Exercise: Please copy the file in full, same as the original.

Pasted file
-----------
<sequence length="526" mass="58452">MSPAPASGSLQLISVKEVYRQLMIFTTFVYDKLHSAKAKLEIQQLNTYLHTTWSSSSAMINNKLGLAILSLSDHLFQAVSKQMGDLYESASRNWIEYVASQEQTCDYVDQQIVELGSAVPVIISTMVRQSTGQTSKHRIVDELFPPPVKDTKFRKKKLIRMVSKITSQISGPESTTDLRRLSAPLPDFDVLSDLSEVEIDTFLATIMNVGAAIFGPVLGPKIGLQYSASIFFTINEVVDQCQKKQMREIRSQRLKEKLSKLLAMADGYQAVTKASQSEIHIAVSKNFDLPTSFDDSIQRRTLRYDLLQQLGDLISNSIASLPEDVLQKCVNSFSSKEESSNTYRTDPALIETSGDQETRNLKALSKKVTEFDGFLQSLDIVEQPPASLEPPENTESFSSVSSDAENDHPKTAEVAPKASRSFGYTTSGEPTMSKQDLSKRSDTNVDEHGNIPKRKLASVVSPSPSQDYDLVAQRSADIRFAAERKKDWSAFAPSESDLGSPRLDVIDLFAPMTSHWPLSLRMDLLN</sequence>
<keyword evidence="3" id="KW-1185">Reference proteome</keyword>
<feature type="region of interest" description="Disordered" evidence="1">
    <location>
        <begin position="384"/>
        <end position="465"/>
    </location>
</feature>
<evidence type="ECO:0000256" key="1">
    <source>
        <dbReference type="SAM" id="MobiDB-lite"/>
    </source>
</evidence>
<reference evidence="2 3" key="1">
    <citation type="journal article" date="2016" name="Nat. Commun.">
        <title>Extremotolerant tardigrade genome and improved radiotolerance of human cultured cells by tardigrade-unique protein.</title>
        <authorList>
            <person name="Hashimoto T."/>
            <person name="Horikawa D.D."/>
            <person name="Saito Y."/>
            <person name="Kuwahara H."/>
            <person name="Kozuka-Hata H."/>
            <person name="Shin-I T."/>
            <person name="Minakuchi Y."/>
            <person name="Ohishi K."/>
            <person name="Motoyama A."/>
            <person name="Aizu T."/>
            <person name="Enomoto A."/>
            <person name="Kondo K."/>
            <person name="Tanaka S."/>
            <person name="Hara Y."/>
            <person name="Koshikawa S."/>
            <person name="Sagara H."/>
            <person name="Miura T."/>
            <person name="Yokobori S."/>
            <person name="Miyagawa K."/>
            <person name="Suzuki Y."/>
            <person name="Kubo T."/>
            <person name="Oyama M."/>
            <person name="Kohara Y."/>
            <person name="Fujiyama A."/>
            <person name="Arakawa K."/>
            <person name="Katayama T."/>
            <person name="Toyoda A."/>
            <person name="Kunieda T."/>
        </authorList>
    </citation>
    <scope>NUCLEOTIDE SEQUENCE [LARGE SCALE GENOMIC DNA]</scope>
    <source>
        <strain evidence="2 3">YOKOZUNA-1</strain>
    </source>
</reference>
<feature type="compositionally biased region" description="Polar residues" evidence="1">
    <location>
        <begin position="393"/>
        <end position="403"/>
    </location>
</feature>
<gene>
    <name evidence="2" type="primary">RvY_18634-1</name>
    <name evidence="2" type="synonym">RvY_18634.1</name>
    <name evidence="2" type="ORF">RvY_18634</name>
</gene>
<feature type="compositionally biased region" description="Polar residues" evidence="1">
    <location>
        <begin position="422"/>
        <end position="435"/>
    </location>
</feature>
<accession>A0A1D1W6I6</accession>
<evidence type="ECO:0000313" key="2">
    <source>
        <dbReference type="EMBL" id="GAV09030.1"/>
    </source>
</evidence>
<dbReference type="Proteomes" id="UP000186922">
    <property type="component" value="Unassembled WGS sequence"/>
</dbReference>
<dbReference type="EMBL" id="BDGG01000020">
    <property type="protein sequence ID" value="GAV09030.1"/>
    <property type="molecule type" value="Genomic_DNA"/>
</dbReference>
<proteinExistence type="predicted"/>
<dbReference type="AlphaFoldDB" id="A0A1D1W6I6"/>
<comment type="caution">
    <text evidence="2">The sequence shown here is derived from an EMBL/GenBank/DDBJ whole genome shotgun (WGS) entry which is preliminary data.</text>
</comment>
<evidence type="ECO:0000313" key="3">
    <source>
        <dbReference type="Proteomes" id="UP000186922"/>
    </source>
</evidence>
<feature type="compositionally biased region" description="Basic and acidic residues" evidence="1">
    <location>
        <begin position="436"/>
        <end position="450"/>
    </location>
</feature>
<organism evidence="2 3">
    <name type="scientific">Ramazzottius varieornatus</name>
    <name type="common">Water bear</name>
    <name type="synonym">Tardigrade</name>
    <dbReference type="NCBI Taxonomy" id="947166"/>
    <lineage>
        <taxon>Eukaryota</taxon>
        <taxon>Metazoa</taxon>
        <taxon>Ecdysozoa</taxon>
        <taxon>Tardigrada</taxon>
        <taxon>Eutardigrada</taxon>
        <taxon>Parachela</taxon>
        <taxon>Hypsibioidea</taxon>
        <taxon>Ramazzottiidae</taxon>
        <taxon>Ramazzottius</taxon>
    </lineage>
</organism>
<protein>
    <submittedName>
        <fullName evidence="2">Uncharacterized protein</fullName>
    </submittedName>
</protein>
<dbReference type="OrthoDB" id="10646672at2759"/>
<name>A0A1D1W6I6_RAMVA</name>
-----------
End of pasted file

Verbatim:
<sequence length="526" mass="58452">MSPAPASGSLQLISVKEVYRQLMIFTTFVYDKLHSAKAKLEIQQLNTYLHTTWSSSSAMINNKLGLAILSLSDHLFQAVSKQMGDLYESASRNWIEYVASQEQTCDYVDQQIVELGSAVPVIISTMVRQSTGQTSKHRIVDELFPPPVKDTKFRKKKLIRMVSKITSQISGPESTTDLRRLSAPLPDFDVLSDLSEVEIDTFLATIMNVGAAIFGPVLGPKIGLQYSASIFFTINEVVDQCQKKQMREIRSQRLKEKLSKLLAMADGYQAVTKASQSEIHIAVSKNFDLPTSFDDSIQRRTLRYDLLQQLGDLISNSIASLPEDVLQKCVNSFSSKEESSNTYRTDPALIETSGDQETRNLKALSKKVTEFDGFLQSLDIVEQPPASLEPPENTESFSSVSSDAENDHPKTAEVAPKASRSFGYTTSGEPTMSKQDLSKRSDTNVDEHGNIPKRKLASVVSPSPSQDYDLVAQRSADIRFAAERKKDWSAFAPSESDLGSPRLDVIDLFAPMTSHWPLSLRMDLLN</sequence>
<keyword evidence="3" id="KW-1185">Reference proteome</keyword>
<feature type="region of interest" description="Disordered" evidence="1">
    <location>
        <begin position="384"/>
        <end position="465"/>
    </location>
</feature>
<evidence type="ECO:0000256" key="1">
    <source>
        <dbReference type="SAM" id="MobiDB-lite"/>
    </source>
</evidence>
<reference evidence="2 3" key="1">
    <citation type="journal article" date="2016" name="Nat. Commun.">
        <title>Extremotolerant tardigrade genome and improved radiotolerance of human cultured cells by tardigrade-unique protein.</title>
        <authorList>
            <person name="Hashimoto T."/>
            <person name="Horikawa D.D."/>
            <person name="Saito Y."/>
            <person name="Kuwahara H."/>
            <person name="Kozuka-Hata H."/>
            <person name="Shin-I T."/>
            <person name="Minakuchi Y."/>
            <person name="Ohishi K."/>
            <person name="Motoyama A."/>
            <person name="Aizu T."/>
            <person name="Enomoto A."/>
            <person name="Kondo K."/>
            <person name="Tanaka S."/>
            <person name="Hara Y."/>
            <person name="Koshikawa S."/>
            <person name="Sagara H."/>
            <person name="Miura T."/>
            <person name="Yokobori S."/>
            <person name="Miyagawa K."/>
            <person name="Suzuki Y."/>
            <person name="Kubo T."/>
            <person name="Oyama M."/>
            <person name="Kohara Y."/>
            <person name="Fujiyama A."/>
            <person name="Arakawa K."/>
            <person name="Katayama T."/>
            <person name="Toyoda A."/>
            <person name="Kunieda T."/>
        </authorList>
    </citation>
    <scope>NUCLEOTIDE SEQUENCE [LARGE SCALE GENOMIC DNA]</scope>
    <source>
        <strain evidence="2 3">YOKOZUNA-1</strain>
    </source>
</reference>
<feature type="compositionally biased region" description="Polar residues" evidence="1">
    <location>
        <begin position="393"/>
        <end position="403"/>
    </location>
</feature>
<gene>
    <name evidence="2" type="primary">RvY_18634-1</name>
    <name evidence="2" type="synonym">RvY_18634.1</name>
    <name evidence="2" type="ORF">RvY_18634</name>
</gene>
<feature type="compositionally biased region" description="Polar residues" evidence="1">
    <location>
        <begin position="422"/>
        <end position="435"/>
    </location>
</feature>
<accession>A0A1D1W6I6</accession>
<evidence type="ECO:0000313" key="2">
    <source>
        <dbReference type="EMBL" id="GAV09030.1"/>
    </source>
</evidence>
<dbReference type="Proteomes" id="UP000186922">
    <property type="component" value="Unassembled WGS sequence"/>
</dbReference>
<dbReference type="EMBL" id="BDGG01000020">
    <property type="protein sequence ID" value="GAV09030.1"/>
    <property type="molecule type" value="Genomic_DNA"/>
</dbReference>
<proteinExistence type="predicted"/>
<dbReference type="AlphaFoldDB" id="A0A1D1W6I6"/>
<comment type="caution">
    <text evidence="2">The sequence shown here is derived from an EMBL/GenBank/DDBJ whole genome shotgun (WGS) entry which is preliminary data.</text>
</comment>
<evidence type="ECO:0000313" key="3">
    <source>
        <dbReference type="Proteomes" id="UP000186922"/>
    </source>
</evidence>
<feature type="compositionally biased region" description="Basic and acidic residues" evidence="1">
    <location>
        <begin position="436"/>
        <end position="450"/>
    </location>
</feature>
<organism evidence="2 3">
    <name type="scientific">Ramazzottius varieornatus</name>
    <name type="common">Water bear</name>
    <name type="synonym">Tardigrade</name>
    <dbReference type="NCBI Taxonomy" id="947166"/>
    <lineage>
        <taxon>Eukaryota</taxon>
        <taxon>Metazoa</taxon>
        <taxon>Ecdysozoa</taxon>
        <taxon>Tardigrada</taxon>
        <taxon>Eutardigrada</taxon>
        <taxon>Parachela</taxon>
        <taxon>Hypsibioidea</taxon>
        <taxon>Ramazzottiidae</taxon>
        <taxon>Ramazzottius</taxon>
    </lineage>
</organism>
<protein>
    <submittedName>
        <fullName evidence="2">Uncharacterized protein</fullName>
    </submittedName>
</protein>
<dbReference type="OrthoDB" id="10646672at2759"/>
<name>A0A1D1W6I6_RAMVA</name>